The Living End / Bombers / Days of Rage - live in Levittown (Cover Artwork)
Staff Pick

The Living End / Bombers / Days of Rage

The Living End / Bombers / Days of Rage: live in Levittown

live in Levittown (2006)

live show


4
The Living End delivered a mild disappointment with their middling new album, State of Emergency, but still, it was hard to deter me from going to see a band I once considered (and still do to an extent) an all-time favorite in such a mind-bogglingly intimate state. The last time I'd seen the Austra...

The Living End delivered a mild disappointment with their middling new album, State of Emergency, but still, it was hard to deter me from going to see a band I once considered (and still do to an extent) an all-time favorite in such a mind-bogglingly intimate state. The last time I'd seen the Australian trio it was May 2001 opening for Green Day at one of New York City's biggest indoor concert venues with a standing room floor (Hammerstein Ballroom). Here at Club Ritual in Levittown, NY, they played a stage that was no more than two feet high and 20 feet wide, under a ceiling that couldn't have been higher than eight to 10 feet -- along with a crowd that couldn't have been much higher than 60 at its peak. For this type of setting it was rather surreal to watch a band I'd been a fan of for so long that's essentially the Green Day of their home country.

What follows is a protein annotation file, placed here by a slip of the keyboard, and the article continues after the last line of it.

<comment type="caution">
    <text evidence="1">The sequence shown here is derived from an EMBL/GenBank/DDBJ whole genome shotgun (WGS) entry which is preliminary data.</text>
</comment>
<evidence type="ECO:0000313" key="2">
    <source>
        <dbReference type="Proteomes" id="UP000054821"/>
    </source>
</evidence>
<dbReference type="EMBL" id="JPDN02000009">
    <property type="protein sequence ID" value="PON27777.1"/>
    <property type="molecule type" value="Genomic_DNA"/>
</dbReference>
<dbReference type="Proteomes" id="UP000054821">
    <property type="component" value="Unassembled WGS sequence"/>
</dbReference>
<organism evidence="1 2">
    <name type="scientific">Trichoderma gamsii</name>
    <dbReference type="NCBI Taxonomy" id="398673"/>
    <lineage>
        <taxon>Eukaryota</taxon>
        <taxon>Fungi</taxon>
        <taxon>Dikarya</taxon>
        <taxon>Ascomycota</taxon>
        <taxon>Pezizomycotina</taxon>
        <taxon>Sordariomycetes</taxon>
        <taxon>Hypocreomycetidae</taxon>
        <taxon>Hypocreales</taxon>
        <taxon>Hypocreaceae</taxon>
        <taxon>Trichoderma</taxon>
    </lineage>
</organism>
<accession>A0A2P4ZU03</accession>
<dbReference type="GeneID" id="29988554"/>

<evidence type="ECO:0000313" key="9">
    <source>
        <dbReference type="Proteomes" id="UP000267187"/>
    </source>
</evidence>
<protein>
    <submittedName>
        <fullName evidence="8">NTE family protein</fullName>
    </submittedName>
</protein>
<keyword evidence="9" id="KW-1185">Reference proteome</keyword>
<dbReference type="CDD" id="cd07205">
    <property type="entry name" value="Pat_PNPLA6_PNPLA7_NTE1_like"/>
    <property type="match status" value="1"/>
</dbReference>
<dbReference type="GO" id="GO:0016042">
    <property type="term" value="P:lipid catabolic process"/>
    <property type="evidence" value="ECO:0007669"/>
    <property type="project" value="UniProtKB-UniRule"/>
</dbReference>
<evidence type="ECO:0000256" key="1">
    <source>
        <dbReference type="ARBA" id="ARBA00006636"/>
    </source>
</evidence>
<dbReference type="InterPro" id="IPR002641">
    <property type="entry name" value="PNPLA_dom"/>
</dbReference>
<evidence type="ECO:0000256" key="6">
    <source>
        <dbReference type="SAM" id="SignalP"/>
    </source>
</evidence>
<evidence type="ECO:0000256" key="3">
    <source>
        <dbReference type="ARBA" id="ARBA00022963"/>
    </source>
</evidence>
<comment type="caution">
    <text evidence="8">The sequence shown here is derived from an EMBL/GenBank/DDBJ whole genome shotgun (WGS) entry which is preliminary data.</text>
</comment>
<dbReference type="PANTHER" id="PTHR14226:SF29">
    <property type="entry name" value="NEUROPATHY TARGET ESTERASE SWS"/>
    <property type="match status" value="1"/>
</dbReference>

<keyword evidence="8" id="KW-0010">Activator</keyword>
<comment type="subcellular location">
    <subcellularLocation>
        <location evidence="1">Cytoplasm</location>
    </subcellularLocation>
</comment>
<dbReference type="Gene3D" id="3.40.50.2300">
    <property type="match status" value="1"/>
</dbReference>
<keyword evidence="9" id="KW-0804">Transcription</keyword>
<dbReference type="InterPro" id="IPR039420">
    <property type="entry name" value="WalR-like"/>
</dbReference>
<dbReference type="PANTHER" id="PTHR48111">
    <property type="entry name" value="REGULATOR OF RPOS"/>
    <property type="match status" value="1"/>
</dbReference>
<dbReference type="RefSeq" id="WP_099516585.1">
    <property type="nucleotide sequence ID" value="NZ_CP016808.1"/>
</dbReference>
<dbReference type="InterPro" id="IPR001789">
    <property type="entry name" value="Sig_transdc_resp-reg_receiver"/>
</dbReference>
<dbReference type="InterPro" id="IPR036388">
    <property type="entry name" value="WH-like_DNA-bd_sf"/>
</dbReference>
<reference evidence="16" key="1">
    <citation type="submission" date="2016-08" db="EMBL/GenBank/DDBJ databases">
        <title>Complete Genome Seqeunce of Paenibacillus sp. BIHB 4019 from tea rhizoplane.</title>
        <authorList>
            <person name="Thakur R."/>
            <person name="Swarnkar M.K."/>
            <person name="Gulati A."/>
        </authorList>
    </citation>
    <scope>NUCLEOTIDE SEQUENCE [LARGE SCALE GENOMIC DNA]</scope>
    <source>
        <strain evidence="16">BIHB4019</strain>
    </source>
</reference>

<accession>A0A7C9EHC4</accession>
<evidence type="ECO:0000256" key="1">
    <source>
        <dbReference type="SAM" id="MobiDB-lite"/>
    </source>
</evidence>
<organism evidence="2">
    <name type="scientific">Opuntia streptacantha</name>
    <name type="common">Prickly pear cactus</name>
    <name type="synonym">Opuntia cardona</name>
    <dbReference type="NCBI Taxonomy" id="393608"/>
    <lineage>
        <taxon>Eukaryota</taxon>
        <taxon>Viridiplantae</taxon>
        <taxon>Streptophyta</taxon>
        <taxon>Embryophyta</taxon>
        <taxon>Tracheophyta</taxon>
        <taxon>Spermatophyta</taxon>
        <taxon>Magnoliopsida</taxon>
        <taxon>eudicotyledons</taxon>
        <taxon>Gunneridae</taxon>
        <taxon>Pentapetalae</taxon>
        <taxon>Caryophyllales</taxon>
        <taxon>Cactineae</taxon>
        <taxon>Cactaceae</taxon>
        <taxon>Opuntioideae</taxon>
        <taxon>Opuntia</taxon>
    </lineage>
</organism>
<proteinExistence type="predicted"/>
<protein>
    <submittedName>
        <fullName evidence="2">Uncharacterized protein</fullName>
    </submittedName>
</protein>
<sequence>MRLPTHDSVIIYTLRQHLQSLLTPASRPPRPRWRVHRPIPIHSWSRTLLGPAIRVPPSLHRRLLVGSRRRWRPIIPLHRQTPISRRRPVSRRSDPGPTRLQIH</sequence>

It seems as though the band hasn't brought along a real support act with them on this current U.S. tour, so a meager two area bands got the chance to open for the punkabilly stars. Usually the booking companies around these parts will load up the show with a staggering number of openers, so it was refreshing to have a simple three-act lineup.